Once upon a time, I sang. I've loved doing few things more and few things as much since. Some of my very favorite memories involve going onstage in front of an unsuspecting audience. But aside from the rare karaoke hoedown, I've not been on a stage in 20 years.
When I was a teenaged wannabe, back in the good old/bad old '80s, it was extremely difficult to make it as a female singer unless you were working some sort of shtick. You had to shave off half your hair like Cyndi Lauper, or be thin enough to slide into the leather pants of Chrissie Hynde or Pat Benatar. You couldn't just get up there and make music, all mild-mannered and suburban-like. I had pipes, but no desire for pomp or circumstance. Plus, the anxiety I'd feel about auditions shredded my innards like grating Parmesan.
Eventually, girls my age who were unencumbered by stage fright got heard. The Juliana Hatfields and the Liz Phairs established a more restrained rocker girl image, a compelling juxtaposition of little-girl tones speak-singing the sordid stories of their precocious lives. I wore jeans and all, but I had a deep voice and didn't sound at all like a precocious little girl. It was tough to imagine where I'd fit in.
Also, I lived like Girls before Girls, except my existence was not subsidized -- not even during college. I had a day job. And another day job. And a few waitress shifts. For a time, I had all three. I hid behind the fact that I was too busy to write music and rehearse, and my slow-boiling fear of the stage festered into a full-blown phobia. So I realized other dreams. My turn of phrase pleased clients. I got published. I got married and had children and had even less time to find musicians to play with, even just for fun.
Being a frustrated singer harbors a unique set of challenges. Folks don't understand why you have to hear a song fifteen times in a row to master the nuance of each run. You seethe a little each time a favorite song comes on in the car and the chatter around you continues during your jam. You wonder if you've thoroughly pissed off your neighbors each time you test the shower's acoustics. Your mind literally processes the day's events as they occur like a Glee sequence: Should anyone in your circumference so much as utter a phrase that echoes a song title, the mental gold lamé curtains part to kick off a full-scale production. Unless it's a shit day, which would turn the curtains velvet blue and the venue into a smoky club where you clutch the mic, a lone chanteuse, eyes fluttered shut, emoting each self-indulgent note into the hazy ether. You're a little too happy about the disposal of that annoying kid with the skunk hair on American Idol because you are vehement that his voice is pedestrian. You yell at The Voice when your favorites get voted off because you fear deeply that the one gifted individual you favor might be forced back into the obscurity of a suburban office park, aside from the occasional dust off to tape a "Where Are They Now?" special.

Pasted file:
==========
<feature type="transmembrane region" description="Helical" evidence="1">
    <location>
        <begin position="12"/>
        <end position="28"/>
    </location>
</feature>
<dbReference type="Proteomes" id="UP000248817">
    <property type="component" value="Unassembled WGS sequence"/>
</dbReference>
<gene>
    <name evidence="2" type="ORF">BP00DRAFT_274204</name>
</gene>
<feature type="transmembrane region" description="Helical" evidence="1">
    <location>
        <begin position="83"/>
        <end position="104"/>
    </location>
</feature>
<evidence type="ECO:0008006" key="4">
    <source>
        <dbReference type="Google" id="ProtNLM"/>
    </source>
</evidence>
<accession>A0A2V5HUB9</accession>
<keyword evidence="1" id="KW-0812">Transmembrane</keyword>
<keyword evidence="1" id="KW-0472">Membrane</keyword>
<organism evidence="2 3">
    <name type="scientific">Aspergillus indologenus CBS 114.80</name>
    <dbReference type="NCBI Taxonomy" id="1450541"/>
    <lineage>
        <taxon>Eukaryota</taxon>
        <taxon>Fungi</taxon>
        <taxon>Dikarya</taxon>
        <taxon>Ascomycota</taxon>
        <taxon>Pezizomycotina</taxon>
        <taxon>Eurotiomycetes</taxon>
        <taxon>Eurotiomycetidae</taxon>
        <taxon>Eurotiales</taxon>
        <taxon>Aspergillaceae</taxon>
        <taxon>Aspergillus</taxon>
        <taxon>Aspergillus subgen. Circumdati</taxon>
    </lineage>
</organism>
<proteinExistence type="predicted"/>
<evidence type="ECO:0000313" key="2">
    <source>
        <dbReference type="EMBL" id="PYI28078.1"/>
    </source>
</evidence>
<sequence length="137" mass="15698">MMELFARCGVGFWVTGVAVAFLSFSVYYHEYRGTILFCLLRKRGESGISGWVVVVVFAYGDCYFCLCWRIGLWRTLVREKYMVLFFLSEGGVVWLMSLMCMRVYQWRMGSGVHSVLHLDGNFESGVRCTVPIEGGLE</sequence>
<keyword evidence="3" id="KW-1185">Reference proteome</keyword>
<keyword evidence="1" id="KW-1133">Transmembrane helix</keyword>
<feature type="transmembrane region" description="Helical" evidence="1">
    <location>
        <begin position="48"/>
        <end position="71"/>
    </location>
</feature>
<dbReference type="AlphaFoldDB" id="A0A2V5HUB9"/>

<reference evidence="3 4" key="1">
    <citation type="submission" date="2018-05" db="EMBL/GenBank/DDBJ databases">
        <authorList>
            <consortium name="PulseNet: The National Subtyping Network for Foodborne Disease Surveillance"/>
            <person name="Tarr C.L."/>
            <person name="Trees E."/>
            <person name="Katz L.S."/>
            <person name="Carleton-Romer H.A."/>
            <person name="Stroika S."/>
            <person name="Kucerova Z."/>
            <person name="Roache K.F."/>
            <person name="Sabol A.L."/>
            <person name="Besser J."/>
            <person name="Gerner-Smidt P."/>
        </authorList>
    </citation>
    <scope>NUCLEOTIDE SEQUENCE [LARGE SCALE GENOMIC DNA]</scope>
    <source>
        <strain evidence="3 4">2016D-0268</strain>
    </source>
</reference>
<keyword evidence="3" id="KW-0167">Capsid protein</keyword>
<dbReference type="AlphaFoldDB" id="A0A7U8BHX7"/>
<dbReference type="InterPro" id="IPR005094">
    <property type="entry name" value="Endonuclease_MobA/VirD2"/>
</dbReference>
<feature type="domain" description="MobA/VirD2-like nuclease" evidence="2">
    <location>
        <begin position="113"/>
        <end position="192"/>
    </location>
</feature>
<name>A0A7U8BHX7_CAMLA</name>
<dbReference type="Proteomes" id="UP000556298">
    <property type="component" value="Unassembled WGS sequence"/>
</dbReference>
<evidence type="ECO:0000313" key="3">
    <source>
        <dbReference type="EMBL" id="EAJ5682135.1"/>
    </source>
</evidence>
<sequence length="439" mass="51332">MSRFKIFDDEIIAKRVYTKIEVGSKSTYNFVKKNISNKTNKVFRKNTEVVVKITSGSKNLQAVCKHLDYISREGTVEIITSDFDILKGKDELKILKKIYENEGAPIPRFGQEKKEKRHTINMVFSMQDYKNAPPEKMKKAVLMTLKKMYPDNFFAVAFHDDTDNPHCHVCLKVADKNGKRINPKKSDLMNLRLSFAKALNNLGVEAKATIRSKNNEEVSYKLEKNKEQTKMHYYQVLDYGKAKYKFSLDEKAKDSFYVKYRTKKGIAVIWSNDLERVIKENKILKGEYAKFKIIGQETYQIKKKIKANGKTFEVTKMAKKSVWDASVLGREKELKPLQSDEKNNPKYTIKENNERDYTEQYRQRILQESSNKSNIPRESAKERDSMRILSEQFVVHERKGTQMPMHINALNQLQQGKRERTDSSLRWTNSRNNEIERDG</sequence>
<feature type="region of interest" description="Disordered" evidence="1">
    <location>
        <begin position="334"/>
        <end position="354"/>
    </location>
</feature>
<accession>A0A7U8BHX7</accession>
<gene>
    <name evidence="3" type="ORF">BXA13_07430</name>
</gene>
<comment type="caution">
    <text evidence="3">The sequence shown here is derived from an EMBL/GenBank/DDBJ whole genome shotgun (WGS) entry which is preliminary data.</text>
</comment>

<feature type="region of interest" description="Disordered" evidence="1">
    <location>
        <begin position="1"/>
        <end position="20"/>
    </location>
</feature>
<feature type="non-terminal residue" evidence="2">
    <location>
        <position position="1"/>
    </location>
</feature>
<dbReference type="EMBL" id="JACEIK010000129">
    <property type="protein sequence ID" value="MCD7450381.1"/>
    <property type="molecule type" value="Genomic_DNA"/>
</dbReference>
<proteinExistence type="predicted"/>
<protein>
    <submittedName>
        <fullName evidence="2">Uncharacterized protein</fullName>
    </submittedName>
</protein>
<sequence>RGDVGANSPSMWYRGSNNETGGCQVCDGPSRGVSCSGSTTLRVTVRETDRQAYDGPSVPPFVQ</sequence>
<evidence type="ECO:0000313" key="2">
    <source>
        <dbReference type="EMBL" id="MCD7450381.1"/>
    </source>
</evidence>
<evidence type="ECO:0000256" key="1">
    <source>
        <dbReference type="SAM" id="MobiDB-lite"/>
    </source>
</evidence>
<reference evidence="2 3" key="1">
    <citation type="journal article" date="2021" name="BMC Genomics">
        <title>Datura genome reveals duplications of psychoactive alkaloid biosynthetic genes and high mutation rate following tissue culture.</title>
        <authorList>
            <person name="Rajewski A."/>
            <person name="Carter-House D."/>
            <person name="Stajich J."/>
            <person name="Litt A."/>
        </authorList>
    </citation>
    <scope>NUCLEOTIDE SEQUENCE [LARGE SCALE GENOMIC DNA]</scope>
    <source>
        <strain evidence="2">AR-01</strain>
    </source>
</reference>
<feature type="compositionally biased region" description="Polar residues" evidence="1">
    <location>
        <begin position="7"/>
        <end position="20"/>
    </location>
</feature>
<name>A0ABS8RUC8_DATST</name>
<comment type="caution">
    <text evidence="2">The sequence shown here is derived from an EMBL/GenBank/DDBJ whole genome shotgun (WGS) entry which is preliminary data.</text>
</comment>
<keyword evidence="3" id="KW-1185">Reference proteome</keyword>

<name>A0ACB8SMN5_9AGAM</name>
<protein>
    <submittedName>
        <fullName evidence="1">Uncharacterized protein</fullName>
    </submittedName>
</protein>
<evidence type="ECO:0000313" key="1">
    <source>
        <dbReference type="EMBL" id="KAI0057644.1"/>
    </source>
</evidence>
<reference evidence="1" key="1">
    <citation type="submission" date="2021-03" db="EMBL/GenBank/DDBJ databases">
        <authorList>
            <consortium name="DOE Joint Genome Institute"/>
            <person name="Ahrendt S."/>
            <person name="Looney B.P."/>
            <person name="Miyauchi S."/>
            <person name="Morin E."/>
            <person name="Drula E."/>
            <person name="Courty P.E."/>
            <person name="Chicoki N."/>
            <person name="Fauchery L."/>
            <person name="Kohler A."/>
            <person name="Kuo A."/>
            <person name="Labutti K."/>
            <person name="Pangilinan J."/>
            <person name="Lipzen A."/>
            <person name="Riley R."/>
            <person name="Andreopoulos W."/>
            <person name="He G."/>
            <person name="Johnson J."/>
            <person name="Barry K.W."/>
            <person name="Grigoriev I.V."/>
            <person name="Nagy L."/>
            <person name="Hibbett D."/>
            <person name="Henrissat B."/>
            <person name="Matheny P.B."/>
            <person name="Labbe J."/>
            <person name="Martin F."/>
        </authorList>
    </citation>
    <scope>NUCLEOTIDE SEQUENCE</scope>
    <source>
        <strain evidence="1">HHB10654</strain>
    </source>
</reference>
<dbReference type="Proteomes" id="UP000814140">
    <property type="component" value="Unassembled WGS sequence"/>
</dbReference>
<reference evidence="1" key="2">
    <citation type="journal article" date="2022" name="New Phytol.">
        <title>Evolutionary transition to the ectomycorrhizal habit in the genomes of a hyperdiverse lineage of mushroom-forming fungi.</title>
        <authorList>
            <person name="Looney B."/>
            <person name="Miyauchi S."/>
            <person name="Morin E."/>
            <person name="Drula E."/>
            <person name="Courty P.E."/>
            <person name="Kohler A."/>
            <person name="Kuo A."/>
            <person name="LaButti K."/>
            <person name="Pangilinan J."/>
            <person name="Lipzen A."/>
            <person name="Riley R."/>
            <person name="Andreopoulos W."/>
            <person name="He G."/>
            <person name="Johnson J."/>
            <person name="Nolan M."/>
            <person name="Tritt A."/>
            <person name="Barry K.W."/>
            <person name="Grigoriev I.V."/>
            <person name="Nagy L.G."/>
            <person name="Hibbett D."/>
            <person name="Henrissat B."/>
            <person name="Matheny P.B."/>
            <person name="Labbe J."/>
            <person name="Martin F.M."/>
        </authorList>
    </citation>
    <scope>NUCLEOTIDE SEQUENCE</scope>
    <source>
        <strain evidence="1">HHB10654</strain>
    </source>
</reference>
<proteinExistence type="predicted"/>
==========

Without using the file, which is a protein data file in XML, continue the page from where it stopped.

When fear monopolizes your passion for something, there is much to be said for finding the courage to get over yourself. I recently went with my husband to his childhood friend's memorial service. His friend died at the ridiculously young age of 41 in a freak snowmobiling accident, while exploring his beloved Alaskan tundra. Twenty years before, he'd dropped out of college and hitched to Alaska with nothing but chump change in his pocket, determined to manifest his destiny in the same mountainous wilderness he'd fervently imagined since he was a little kid. His loving family deeply lamented the loss of his presence, but somehow found solace in the fact that he left the world doing just the thing that made him happy and what he felt was his purpose on earth. How many people can truly say that?
Singing into an amplified stick in a room of people is a far cry from skinning animals to survive in the frozen tundra. So what kind of wimp was I? I realized that I was tired of singing backup in my life, and whenever I make my way to that great audition in the sky, I want to rock the shit out of that mic so hard I make the angels weep.
In its atrophy, the part of me that loves to sing has only grown more agitated, gnawing at me from within. It may be too late to get a record deal or write a top-ten single, but as long as I'm breathing, no stage fright is worth losing out on the glee (pun intended) I can find in doing the thing I love -- even if it's just during those karaoke hoedowns. Like the one I'm having this very weekend.
For more by Vivian Manning-Schaffel, click here.
For more on becoming fearless, click here.